May 21, 2019
K’JIPUKTUK (HALIFAX) – The Ecology Action Centre and East Coast Environmental Law are raising concerns about Environment and Climate Change Canada’s plan to create regulations that will authorize Alton Natural Gas to release salt brine into the Sipekne’katik (Shubenacadie) River.
Currently, the federal Fisheries Act prohibits the deposit of a "deleterious substance" into waters frequented by fish. This would include the salt brine that Alton Natural Gas plans to discharge into the Sipekne'katik River.
“Local residents, Mi’kmaq rights holders, and environmental groups have long raised concerns about the potential impact of the Alton Gas project on the environment and fisheries. Recently-released documents show that salt content in the brine produced will be up to six times higher than what's considered safe for fish” says Sadie Beaton, Community Conservation Research Coordinator at the Ecology Action Centre.
While the effluent is currently prohibited under the Fisheries Act, the Minister of Environment and Climate Change Canada (“ECCC”) has a conditional power to authorize certain deposits through regulation. In February 2019, ECCC declared its intent to authorize and regulate the proposed brining activities.
Research by the Ecology Action Centre and East Coast Environmental Law indicates that if the proposed regulations are created, it will be the first time that an effluent regulation under the Fisheries Act was created to enable a single project by a single industrial operator.
“The Government of Canada is creating these regulations with what appears to be minimal opportunity for public input, despite the fact that the project is very controversial,” says Beaton.
“Once in place, the Alton Natural Gas Regulations could set a new precedent by allowing a single project and its proponent to release a substance that would otherwise violate the Fisheries Act into fisheries waters,” states Lisa Mitchell, Executive Director of East Coast Environmental Law.
The two organizations are urging ECCC to incorporate more meaningful opportunities for public engagement in this exceptional law-making process. Specifically, they are asking the government to provide high-level and detailed consultation documents to interested parties before publishing a formal draft of the proposed regulations in the Canada Gazette, Part I, and to hold information sessions with interested parties before publishing the proposed regulations.
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For further information, please contact:
Lisa Mitchell, Executive Director
East Coast Environmental Law
(902) 670-1113 / [email protected]
Sadie Beaton, Community Conservation Research Coordinator
Ecology Action Centre
(902) 221-1953 / [email protected]
May 1, 2019
Job Posting: Summer Student Position
Information Library Research Assistant (Aboriginal and Indigenous Law)
East Coast Environmental Law is an environmental law charity based in Halifax, Nova Scotia, that operates throughout Atlantic Canada. Our mission and vision reflect our desire for a future in which the just application of innovative and effective environmental laws provide Atlantic Canadians with equitable access to a clean and healthy environment. The three pillars of our work are public legal education, community collaboration, and legal action.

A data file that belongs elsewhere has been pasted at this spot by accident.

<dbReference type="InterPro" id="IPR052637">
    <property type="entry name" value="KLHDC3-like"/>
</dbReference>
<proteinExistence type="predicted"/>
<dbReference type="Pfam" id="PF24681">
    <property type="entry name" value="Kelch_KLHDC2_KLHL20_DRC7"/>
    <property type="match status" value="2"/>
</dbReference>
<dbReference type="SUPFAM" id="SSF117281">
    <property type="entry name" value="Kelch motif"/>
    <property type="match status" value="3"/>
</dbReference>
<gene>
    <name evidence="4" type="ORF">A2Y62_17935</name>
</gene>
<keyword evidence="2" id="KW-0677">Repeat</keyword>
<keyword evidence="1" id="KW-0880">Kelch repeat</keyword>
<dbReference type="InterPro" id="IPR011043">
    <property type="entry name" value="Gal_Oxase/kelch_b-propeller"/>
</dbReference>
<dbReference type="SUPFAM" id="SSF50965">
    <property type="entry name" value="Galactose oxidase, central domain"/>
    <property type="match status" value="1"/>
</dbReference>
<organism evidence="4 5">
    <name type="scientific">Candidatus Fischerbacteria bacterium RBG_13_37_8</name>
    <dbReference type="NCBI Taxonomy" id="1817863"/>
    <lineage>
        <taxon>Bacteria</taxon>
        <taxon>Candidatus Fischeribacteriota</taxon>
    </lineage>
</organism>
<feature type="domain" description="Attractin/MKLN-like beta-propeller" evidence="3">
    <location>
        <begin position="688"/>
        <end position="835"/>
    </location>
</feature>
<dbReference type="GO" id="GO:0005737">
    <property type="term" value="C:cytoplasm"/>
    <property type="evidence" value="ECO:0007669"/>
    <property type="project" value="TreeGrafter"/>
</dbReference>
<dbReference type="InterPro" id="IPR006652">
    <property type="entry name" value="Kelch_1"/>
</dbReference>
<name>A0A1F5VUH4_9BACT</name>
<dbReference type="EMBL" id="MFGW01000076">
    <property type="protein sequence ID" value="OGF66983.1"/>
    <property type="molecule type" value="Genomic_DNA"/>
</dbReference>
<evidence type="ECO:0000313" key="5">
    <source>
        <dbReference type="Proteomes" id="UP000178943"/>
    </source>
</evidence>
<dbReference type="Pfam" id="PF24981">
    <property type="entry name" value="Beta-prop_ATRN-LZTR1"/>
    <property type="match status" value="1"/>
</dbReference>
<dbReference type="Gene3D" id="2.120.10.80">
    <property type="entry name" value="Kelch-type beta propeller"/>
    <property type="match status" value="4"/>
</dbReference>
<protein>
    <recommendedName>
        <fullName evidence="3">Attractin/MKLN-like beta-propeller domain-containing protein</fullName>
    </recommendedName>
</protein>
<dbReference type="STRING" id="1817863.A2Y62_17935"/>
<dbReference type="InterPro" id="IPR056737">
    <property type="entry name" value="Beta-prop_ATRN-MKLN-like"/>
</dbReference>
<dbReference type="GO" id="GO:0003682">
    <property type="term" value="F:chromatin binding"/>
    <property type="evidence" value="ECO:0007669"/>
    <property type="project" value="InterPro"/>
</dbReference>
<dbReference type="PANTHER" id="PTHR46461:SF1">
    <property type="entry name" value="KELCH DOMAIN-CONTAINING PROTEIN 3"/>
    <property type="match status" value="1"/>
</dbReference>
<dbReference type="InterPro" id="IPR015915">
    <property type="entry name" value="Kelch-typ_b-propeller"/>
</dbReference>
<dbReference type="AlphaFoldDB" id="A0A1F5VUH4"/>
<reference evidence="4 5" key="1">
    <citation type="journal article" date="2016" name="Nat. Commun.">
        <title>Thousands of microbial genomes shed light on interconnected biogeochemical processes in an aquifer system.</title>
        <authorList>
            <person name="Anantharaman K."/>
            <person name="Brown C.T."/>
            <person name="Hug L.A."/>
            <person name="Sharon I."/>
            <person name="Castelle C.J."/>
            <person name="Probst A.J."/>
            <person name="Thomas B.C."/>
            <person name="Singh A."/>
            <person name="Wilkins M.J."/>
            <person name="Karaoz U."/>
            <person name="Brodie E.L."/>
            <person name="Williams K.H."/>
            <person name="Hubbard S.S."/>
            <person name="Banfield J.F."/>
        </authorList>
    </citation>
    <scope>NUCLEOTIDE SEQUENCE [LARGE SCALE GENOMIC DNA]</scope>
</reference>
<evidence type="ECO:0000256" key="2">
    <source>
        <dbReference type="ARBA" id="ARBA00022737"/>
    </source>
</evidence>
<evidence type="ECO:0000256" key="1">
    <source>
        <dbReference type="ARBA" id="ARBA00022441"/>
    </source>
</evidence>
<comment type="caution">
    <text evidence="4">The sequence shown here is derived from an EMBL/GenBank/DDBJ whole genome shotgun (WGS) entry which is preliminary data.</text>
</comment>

In keeping with our mandate for public legal education, we maintain an online legal Information Library that members of the public can use to access hundreds of summaries of environmental law cases from throughout Atlantic Canada, along with a growing body of key terminology definitions.
The successful applicant for this Summer Student position will help us to expand our Information Library by preparing materials for a new section focusing on Aboriginal and Indigenous law in environmental contexts.
The Summer Student’s primary responsibilities will be to:
• conduct preliminary legal research to collect all relevant judicial decisions;
• draft summaries of relevant judicial decisions;
• review and edit relevant case summaries that were previously drafted by student volunteers;
• identify key terms that require entries in the “Glossary” section of the Information Library and draft definitions for those terms;
• submit drafted materials to East Coast Environmental Law staff for review and approval; and,
• upload finalized materials to the online Information Library database.
Qualifications and Job Requirements: This Summer Student position requires legal research training. The successful applicant will therefore be a current law student or a recent graduate of a law program. Indigenous applicants will be given priority.
This position is funded through the Canada Summer Jobs program; therefore, applicants must also conform to the program’s eligibility requirements. To be eligible for employment through the Canada Summer Jobs program, applicants must: be between 15 and 30 years of age at the start of the employment; be a Canadian citizen, permanent resident, or person to whom refugee protection has been conferred under the Immigration and Refugee Protection Act for the duration of the employment; and, have a valid Social Insurance Number at the start of employment and be legally entitled to work in Canada in accordance with relevant provincial or territorial legislation and regulations. International students are not eligible.
This position is for eight weeks, with the anticipated work period running from June 3rd to July 26th, 2019.
To apply, please send a cover letter and CV (combined into a single PDF document) to [email protected] Applications should be addressed to Lisa Mitchell, Executive Director and Senior Lawyer.
The application deadline is Monday, May 20th, at 5:00 PM.